Vienna, Salzburg, Mannheim:
By Emilia Campagna
Theresia’s musical journey at Trame Sonore
May 23, 2019
We are about to embark on an enlightening musical journey: it will bring us and our audience through the three main towns when it comes to Classicism: Vienna, Salzburg and Mannheim. And yet, nobody will have to leave at all the beautiful centre of Mantua, where we will be hosts of “Trame Sonore – Mantova Chamber Music Festival”.
Music is constantly appreciated as the most powerful way for time-travelling: this is even truer for orchestras that, like Theresia, perform on period instruments, deepening the historical performance practice.
So, this time we are headed for the very roots of Classical style, in search of the origins of Symphony and Sonata form.
Mannheim is considered to be a true school of classical style, thank both to the orchestral techniques pioneered by the court orchestra of Mannheim in the latter half of the 18th century and to the group of composers of the early classical period, who composed for the orchestra itself. The orchestra had an excellent reputation, due to its excellent discipline and the individual skill of its players; the English traveller Charles Burney called it “an army of generals”. The father of the school is considered to be the Bohemian composer Johann Stamitz, whose Symphony in F major n. 6 will be performed together with F. X. Richter‘s Symphony in G major VB 19 (concert on 1st June at 4.30 pm at Palazzo Ducale, Galleria dei Fiumi).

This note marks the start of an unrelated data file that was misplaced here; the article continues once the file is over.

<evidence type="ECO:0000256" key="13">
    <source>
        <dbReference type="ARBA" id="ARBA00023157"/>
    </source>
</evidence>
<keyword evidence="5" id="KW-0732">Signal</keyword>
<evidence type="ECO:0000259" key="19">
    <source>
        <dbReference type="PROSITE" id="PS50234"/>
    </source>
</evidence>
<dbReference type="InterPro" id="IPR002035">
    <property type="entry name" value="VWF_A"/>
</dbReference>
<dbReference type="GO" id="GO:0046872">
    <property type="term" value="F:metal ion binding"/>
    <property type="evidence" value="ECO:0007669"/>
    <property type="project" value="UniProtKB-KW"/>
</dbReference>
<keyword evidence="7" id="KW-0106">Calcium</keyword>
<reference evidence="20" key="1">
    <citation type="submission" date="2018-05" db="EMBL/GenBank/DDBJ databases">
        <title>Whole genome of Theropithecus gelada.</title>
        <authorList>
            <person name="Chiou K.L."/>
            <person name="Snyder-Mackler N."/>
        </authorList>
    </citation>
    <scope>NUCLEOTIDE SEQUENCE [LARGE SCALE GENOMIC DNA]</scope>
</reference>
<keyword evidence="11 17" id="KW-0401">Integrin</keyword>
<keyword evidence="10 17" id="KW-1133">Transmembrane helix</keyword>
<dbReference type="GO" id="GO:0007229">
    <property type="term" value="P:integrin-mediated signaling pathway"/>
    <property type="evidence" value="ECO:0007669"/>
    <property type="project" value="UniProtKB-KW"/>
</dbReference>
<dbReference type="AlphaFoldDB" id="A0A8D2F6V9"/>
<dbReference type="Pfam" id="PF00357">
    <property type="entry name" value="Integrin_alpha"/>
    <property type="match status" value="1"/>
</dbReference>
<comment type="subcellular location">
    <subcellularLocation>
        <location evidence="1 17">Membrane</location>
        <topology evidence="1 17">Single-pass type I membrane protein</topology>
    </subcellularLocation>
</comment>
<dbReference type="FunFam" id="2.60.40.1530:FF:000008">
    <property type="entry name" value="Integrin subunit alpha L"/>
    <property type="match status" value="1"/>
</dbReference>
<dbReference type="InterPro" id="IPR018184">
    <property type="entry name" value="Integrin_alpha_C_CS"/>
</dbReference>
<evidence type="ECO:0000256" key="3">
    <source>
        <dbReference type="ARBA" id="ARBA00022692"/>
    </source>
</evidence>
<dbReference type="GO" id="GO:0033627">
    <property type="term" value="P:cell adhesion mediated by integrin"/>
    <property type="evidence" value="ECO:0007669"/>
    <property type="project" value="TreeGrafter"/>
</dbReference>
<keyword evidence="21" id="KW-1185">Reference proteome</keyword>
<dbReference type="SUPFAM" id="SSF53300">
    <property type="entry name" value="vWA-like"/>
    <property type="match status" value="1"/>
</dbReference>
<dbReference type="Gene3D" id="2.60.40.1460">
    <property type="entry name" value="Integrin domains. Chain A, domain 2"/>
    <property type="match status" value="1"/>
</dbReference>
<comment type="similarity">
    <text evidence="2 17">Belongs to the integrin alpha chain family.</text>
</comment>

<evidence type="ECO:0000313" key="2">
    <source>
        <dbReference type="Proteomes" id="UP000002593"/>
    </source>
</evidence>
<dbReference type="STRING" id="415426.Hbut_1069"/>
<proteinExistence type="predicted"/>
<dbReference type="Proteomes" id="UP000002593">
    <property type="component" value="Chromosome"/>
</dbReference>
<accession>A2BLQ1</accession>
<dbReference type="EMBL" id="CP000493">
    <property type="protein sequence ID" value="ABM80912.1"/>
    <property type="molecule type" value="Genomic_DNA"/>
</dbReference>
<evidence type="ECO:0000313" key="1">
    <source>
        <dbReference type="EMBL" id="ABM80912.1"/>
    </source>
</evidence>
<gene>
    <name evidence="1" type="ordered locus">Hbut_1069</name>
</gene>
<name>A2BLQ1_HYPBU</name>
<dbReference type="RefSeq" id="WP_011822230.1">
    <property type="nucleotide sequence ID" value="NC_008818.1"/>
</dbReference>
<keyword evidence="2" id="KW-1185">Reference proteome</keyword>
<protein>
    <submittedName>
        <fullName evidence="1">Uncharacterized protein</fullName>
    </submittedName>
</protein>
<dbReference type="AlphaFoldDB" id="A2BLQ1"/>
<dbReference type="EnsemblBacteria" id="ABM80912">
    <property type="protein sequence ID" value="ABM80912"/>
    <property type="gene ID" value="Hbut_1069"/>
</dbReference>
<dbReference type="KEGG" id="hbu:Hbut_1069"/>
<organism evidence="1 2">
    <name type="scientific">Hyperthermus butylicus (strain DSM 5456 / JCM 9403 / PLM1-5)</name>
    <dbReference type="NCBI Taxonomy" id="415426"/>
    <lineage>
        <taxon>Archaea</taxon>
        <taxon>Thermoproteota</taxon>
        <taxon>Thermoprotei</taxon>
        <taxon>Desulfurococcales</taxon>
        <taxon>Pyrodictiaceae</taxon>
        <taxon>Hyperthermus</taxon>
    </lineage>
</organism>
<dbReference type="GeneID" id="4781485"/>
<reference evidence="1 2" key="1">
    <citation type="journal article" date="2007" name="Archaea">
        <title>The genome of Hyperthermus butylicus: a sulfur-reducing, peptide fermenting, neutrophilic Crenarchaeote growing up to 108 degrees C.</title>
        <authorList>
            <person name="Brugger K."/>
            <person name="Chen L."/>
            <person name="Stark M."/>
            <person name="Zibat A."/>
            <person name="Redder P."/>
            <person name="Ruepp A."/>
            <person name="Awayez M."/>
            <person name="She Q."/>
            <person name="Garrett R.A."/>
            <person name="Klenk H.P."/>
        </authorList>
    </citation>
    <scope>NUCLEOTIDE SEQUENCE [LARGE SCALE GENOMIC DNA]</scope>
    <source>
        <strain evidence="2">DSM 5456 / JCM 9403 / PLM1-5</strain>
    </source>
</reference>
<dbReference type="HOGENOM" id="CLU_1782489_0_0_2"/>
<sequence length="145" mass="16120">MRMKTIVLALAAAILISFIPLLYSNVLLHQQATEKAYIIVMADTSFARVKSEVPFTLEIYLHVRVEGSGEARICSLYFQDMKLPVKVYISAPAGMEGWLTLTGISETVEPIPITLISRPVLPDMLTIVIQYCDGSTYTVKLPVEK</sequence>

Since it was an imperial capital, Vienna was one of the main centres of musical life in Europe: the Viennese Classical school is nowadays best associated with the names of Mozart and Haydn, but the very transition from Baroque to Classical style was due to composers like Georg Matthias Monn. Monn, who was born in Vienna in 1717 and died in the same city in 1750, represents a school of Austrian composers who had thoroughly studied the principles of counterpoint as practised by Johann Sebastian Bach, but also effected a change from the formalistic and ornate Baroque style to the simpler, more graceful Galante music. Moreover, they renewed the sonata form by expanding the concepts of secondary theme and development. Even Czech-born composers Johann Baptist Wanhal and Josef Mysliveček (both born in the 1730s) are important representatives of the new style. Furthermore, many of Wanhal’s symphonies are in minor keys and are considered highly influential to the “Sturm und Drang” movement of his time. And, is renowned the influence that Josef Mysliveček had on the young Mozart. Monn, Vanhal and Myslivecek will be performed in our “Vienna” concert on 2nd June at 9 a.m. (Palazzo Te) and 10.30 p.m. (Palazzo Ducale).
Last but not least, Salzburg was obviously the town where Wolfgang Amadeus Mozart was born and where he started his career as a court composer to the Archbishop Hieronymus Colloredo: in 1772, when he was sixteen he wrote three Divertimenti after the second of three extended trips to Italy. A final trip to Italy was already in the planning and the Italian influence on Mozart’s writing is strong. The three-movement structure follows the pattern of the Italian Sinfonia, while the writing also nods in the direction of the widely respected Joseph Haydn and Johann Christian Bach – whom Mozart had met in London and whom he regarded as both friend and mentor. String Divertimentos n. 1 in D major and n. 3 in F major will be performed on 30th May at 9 a.m. and 10.30 a.m. (Teatro Bibiena) and on 31th May ah 10.30 a.m. (Galleria dei Fiumi di Palazzo Ducale).
Theresia’s strings will be conducted by Claudio Astronio with Gemma Longoni as violin concertmaster.